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Source: Committee on the Exercise of the Inalienable Rights of the Palestinian People (CEIRPP)
16 April 2004



UNITED NATIONS INTERNATIONAL MEETING ON THE IMPACT OF THE CONSTRUCTION OF THE WALL IN THE OCCUPIED PALESTINIAN TERRITORY, INCLUDING IN AND AROUND EAST JERUSALEM


United Nations Office at Geneva
15 and 16 April 2004

FINAL DOCUMENT


1. The United Nations International Meeting on the Impact of the Construction of the Wall in the Occupied Palestinian Territory, including in and around East Jerusalem, was held on 15 and 16 April 2004, at the United Nations Office at Geneva, under the auspices of the Committee on the Exercise of the Inalienable Rights of the Palestinian People. Participants in the Meeting included eminent personalities, internationally renowned experts, including Israelis and Palestinians, representatives of United Nations Members and Observers, parliamentarians, representatives of the United Nations system and other intergovernmental organizations, the academic community, representatives of civil society organizations, as well as the media.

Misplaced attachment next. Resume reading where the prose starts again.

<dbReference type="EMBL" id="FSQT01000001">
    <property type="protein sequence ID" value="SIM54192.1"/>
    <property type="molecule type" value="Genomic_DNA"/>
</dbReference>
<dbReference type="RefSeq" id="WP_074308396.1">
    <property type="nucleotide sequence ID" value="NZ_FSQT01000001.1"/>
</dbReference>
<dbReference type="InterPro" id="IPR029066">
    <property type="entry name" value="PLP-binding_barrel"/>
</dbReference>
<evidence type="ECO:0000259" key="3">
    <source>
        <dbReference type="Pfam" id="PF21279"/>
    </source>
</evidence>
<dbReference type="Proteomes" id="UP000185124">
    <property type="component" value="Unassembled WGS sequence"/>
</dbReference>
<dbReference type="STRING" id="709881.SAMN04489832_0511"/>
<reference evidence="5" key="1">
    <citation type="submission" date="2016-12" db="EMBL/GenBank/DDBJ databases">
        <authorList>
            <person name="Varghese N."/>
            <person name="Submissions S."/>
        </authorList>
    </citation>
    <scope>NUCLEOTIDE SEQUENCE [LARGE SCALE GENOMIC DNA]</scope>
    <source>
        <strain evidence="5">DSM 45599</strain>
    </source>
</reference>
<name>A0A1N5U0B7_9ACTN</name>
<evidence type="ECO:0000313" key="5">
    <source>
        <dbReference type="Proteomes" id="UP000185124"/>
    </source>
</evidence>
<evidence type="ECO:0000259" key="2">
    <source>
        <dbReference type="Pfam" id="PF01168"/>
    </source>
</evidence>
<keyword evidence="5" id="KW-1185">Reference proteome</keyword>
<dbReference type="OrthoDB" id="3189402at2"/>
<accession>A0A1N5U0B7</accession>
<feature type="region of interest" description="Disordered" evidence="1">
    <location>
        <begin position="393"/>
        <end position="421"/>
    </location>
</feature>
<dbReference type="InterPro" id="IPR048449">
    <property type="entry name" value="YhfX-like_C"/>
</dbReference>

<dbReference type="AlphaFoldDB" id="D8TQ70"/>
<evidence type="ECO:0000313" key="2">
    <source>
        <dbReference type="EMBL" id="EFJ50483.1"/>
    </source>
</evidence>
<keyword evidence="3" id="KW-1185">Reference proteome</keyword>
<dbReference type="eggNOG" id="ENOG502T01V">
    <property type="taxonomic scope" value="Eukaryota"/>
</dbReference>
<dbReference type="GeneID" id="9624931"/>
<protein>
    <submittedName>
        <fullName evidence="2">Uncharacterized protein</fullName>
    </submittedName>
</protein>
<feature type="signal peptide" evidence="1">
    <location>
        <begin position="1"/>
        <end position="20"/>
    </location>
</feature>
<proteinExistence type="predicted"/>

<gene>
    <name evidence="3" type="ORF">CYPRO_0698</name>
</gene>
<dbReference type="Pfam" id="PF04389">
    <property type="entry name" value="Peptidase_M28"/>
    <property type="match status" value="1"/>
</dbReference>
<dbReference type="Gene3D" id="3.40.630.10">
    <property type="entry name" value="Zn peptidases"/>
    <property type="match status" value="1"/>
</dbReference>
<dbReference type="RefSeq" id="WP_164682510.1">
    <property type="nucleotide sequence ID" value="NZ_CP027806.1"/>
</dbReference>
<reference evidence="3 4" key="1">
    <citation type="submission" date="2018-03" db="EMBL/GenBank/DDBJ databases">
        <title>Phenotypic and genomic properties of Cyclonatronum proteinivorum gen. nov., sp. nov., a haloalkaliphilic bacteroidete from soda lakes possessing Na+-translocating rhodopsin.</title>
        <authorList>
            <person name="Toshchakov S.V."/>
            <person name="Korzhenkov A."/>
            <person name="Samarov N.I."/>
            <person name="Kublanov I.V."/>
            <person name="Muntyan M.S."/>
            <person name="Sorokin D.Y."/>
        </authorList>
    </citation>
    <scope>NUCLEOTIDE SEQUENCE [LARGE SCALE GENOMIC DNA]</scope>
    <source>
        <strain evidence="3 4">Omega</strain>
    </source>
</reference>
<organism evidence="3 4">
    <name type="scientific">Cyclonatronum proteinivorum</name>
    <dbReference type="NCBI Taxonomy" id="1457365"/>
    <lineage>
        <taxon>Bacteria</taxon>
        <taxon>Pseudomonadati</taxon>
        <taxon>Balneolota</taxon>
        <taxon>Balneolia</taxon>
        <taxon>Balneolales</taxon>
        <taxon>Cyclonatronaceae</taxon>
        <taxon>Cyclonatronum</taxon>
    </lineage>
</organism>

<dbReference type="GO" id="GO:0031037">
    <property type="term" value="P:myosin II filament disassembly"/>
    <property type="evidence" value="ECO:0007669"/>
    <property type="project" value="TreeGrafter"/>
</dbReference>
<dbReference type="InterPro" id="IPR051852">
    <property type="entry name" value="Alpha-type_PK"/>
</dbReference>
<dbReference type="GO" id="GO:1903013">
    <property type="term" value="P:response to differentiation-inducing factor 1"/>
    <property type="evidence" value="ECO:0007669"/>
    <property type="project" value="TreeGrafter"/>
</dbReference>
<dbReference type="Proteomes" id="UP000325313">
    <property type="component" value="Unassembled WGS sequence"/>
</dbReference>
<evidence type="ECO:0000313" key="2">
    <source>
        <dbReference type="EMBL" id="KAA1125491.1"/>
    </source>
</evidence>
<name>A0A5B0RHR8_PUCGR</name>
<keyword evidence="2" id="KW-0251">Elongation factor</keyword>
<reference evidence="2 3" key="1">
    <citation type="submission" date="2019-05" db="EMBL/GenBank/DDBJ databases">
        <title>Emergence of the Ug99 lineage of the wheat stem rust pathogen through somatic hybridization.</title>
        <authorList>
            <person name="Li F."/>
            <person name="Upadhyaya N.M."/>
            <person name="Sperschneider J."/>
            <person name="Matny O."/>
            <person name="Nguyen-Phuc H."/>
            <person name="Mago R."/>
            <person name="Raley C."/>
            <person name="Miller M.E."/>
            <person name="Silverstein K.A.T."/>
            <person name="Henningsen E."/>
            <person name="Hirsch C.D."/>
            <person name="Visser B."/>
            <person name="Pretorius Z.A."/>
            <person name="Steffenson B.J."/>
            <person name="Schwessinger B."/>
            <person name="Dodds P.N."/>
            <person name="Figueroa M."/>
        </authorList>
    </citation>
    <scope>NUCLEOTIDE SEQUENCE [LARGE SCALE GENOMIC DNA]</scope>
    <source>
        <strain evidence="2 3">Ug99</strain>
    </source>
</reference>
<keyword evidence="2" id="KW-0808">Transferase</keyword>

2. The Meeting was held at a time, when, despite a broad opposition by the world community, the Government of Israel continued to build the wall in the Occupied Palestinian Territory. In light of this situation, the Committee was of the view that the far-reaching humanitarian, economic and political implications of the construction of the wall warranted further attention of all actors of the international community.